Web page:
It's unreasonable to throw out the testimony of a man simply because his family was associated with slave ownership. David Upton quoted two Mississippi officers from slaveholding households who wrote home about fighting for their rights. Both gave their lives for the Confederacy, and should be honored for doing so.
However, if you must have the word of a non-slaveholder who grew up in a poor Southern household, this man qualifies.
Oates was born on November 30, 1833, in Pike County, Alabama, the son of William and Sarah Oates, poor farmers who struggled to survive in the wiregrass country where nothing grew quickly except one's debts. His formal education was paltry, and he attended school off and on throughout his childhood, but most of what he learned came from teaching himself. As a child, he liked practical jokes and rigorous play, although a younger brother, John, and he would pretend to be stump preachers giving rousing sermons under the trees near their father's cabin.
Life in frontier Alabama was precarious and violent, and Oates was a pure product of his environment. At seventeen, he left home and fled to Florida, convinced he had killed a man in a brawl. The man survived, but Oates didn't know it, and he was at least right in suspecting that the Pike County authorities were looking for him. For the next few years, Oates wandered throughout the southwest, dallying with women and getting himself into trouble and assorted fistfights. Eventually he made his way to Texas, where he got into one brawl after another and became, as he later explained, "much addicted to gaming at cards."
His quick temper and violent tendencies got him repeatedly into tight fixes, although he always managed to outfight his opponents or get out of town before they had a chance to best him. On one occasion, a decision to "pocket" an insult kept him from facing down a known gunman on the streets of Waco. Always he stayed one step ahead of the law; miraculously he avoided killing anyone or getting himself killed at the hands of his enemies. William Oates was a tough customer who seemed unable to control his outbursts of anger or his swinging fists. As a hallmark of his fighting style, he liked to press his thumbs into his opponents' eyes. The technique worked without fail to disable his adversary and give Oates the victory.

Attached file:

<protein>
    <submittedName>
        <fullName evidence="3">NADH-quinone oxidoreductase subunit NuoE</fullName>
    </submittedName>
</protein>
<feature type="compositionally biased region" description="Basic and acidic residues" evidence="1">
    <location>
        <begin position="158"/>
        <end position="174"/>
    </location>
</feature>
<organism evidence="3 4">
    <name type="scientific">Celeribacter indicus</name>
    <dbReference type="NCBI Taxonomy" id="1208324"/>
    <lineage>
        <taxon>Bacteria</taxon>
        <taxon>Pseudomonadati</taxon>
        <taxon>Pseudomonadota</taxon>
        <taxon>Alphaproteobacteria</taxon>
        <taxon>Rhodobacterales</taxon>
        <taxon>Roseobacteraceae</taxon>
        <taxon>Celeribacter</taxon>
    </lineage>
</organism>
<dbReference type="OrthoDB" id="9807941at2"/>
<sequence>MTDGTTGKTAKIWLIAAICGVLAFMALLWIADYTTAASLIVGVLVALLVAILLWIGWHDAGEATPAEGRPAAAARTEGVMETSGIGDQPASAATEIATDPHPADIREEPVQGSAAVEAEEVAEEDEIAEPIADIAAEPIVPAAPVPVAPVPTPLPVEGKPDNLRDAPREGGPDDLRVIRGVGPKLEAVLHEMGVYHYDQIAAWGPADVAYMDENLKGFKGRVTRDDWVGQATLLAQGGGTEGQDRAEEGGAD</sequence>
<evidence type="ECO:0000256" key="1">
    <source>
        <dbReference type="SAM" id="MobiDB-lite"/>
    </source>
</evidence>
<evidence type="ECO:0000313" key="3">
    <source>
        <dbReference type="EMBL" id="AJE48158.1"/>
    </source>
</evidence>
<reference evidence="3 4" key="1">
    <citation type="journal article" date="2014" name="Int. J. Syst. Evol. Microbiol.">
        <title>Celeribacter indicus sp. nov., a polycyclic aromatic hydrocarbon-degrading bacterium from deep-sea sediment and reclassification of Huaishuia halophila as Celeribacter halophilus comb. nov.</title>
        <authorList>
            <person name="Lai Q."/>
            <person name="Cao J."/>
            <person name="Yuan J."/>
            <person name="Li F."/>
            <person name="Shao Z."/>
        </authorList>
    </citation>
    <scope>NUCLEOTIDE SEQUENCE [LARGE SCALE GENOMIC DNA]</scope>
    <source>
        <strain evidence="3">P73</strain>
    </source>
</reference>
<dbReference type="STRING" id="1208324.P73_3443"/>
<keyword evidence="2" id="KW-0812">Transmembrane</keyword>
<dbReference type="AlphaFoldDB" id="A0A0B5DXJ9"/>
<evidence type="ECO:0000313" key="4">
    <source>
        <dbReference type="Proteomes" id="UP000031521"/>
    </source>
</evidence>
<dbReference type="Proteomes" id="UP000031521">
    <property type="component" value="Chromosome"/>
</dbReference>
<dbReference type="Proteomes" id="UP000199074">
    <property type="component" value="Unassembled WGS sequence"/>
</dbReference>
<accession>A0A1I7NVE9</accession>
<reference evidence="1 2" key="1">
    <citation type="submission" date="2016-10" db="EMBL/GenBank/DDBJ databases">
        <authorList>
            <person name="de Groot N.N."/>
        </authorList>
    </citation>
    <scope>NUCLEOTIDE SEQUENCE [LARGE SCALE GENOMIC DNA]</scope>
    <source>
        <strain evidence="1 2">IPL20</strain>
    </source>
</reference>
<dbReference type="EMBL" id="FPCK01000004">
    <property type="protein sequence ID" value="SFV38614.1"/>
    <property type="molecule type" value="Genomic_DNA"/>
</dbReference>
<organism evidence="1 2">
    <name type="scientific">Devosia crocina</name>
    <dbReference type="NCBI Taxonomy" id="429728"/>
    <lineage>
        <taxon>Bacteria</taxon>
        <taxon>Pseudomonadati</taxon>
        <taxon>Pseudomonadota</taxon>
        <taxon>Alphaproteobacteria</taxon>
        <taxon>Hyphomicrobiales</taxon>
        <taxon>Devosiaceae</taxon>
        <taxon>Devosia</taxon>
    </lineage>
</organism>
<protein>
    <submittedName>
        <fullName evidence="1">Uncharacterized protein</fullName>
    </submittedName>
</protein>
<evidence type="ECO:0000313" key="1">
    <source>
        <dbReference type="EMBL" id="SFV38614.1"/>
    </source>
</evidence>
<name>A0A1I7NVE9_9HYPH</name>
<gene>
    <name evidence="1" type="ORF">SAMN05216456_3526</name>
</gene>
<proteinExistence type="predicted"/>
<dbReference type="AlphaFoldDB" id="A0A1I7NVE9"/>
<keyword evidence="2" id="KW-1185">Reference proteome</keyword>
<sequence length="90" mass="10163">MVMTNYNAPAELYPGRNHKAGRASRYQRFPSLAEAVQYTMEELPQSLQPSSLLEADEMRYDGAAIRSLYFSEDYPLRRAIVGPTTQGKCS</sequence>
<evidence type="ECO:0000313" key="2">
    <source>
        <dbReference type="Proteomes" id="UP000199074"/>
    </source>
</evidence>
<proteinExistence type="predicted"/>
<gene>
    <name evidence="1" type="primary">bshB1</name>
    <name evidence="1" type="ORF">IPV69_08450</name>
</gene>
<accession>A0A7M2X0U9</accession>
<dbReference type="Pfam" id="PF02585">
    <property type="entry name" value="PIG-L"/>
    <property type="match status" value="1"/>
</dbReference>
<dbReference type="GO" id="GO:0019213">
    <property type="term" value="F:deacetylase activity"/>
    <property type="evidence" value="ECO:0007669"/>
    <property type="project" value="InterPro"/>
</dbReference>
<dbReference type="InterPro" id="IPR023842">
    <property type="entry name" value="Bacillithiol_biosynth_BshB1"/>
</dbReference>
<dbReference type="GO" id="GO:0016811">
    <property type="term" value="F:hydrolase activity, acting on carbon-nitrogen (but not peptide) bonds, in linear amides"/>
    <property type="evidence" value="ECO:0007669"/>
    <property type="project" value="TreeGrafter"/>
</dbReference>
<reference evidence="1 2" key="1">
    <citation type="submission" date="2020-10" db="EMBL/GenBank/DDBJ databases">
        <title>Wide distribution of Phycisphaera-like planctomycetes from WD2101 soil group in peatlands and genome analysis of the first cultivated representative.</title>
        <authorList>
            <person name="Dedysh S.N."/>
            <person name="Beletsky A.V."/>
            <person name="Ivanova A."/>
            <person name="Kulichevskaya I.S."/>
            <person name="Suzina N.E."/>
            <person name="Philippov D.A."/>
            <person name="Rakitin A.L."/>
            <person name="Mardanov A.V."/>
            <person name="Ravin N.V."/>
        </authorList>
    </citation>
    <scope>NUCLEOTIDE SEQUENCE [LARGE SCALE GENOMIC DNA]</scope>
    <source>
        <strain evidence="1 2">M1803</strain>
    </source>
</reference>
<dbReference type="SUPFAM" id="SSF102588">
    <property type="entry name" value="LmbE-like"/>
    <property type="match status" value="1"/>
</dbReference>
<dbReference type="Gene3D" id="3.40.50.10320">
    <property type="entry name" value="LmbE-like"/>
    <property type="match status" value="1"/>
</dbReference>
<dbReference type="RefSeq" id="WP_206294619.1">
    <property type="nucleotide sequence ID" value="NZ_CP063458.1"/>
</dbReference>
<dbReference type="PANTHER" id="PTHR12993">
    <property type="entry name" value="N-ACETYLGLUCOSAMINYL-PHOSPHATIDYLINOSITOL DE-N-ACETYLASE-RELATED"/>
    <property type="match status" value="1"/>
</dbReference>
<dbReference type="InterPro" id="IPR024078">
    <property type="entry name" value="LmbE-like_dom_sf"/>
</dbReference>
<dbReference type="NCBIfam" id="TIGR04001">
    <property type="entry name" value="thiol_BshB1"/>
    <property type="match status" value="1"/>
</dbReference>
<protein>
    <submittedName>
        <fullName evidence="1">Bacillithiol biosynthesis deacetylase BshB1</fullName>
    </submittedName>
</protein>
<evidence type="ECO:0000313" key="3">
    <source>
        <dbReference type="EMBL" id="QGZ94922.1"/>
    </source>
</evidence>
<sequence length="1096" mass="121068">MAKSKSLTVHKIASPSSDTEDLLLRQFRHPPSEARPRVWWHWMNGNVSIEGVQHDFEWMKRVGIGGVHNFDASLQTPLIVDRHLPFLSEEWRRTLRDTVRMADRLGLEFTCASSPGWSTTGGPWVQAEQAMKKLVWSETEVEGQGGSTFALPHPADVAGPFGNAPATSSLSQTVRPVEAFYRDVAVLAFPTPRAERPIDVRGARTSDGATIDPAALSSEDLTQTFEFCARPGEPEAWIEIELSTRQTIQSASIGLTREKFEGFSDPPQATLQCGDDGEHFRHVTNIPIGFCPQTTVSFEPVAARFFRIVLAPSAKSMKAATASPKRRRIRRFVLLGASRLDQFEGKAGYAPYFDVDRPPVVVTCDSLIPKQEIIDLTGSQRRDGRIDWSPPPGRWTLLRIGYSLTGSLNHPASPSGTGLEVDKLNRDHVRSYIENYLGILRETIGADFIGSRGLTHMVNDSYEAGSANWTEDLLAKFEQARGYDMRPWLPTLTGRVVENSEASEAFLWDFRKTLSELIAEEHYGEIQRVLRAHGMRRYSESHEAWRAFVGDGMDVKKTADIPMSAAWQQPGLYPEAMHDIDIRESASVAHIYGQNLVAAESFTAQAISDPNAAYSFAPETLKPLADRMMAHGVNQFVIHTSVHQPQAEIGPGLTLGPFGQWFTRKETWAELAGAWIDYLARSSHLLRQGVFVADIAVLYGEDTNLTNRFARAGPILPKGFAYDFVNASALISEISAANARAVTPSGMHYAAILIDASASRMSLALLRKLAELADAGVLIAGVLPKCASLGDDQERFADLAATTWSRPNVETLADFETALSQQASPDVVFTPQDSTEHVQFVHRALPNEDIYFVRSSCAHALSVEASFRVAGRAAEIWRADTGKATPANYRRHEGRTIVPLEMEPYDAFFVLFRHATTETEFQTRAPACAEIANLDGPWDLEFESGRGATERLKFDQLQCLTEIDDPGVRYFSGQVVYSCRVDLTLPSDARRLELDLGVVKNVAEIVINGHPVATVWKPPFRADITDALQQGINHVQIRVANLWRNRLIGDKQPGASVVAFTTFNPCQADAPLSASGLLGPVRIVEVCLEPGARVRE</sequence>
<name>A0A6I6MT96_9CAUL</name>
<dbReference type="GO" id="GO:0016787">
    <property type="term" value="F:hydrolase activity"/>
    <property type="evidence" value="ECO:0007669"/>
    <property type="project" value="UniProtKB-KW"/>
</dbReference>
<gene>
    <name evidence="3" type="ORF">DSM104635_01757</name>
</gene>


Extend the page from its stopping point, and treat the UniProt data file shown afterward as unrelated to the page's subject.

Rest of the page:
Oates remained in Texas only for a year or two. His younger brother, John, who had dispatched by the family to find William and bring him home, ran into him by chance in the town of Henderson, Texas, and persuaded him to return to Alabama, despite the arrest warrant that was still pending in Pike County. The two brothers traveled back to the Chattahoochee Valley together, where William Oates settled down by enrolling in an academy, teaching school, and studying law. He stayed out of Pike County, though, and managed to avoid the local authorities there. For a while, he even attended church in Eufaula, a prosperous trading town on the Chattahoochee River, but for the most part organized religion and Oates could never quite see things eye to eye.
By the late 1850s, Oates had successfully turned his life around, rather miraculously leaving behind his lawless, violent ways, and embracing a professional career as an attorney (he passed the Alabama and Georgia bars in 1858) and the owner of a weekly newspaper in Abbeville, the county seat of Henry County in southeastern Alabama. He had experienced a personal awakening that owed little to any religious conversation and a great deal to his own determination to pull himself up by the bootstraps. Oates was now a changed man, a pillar of the community. His metamorphosis may have been influenced by his mother, a pious woman who seems to have been something of a clairvoyant. But it was Oates himself who turned his life around and who realized that in following his former ways, he was never going to amount to anything at all. Together, he and his brother John opened a law practice in Abbeville and became well respected.
On the 1860 census of Abbeville, Henry County AL, WCO appears as an attorney, single, age 26, no personal or real estate and no slaves.
Will he do?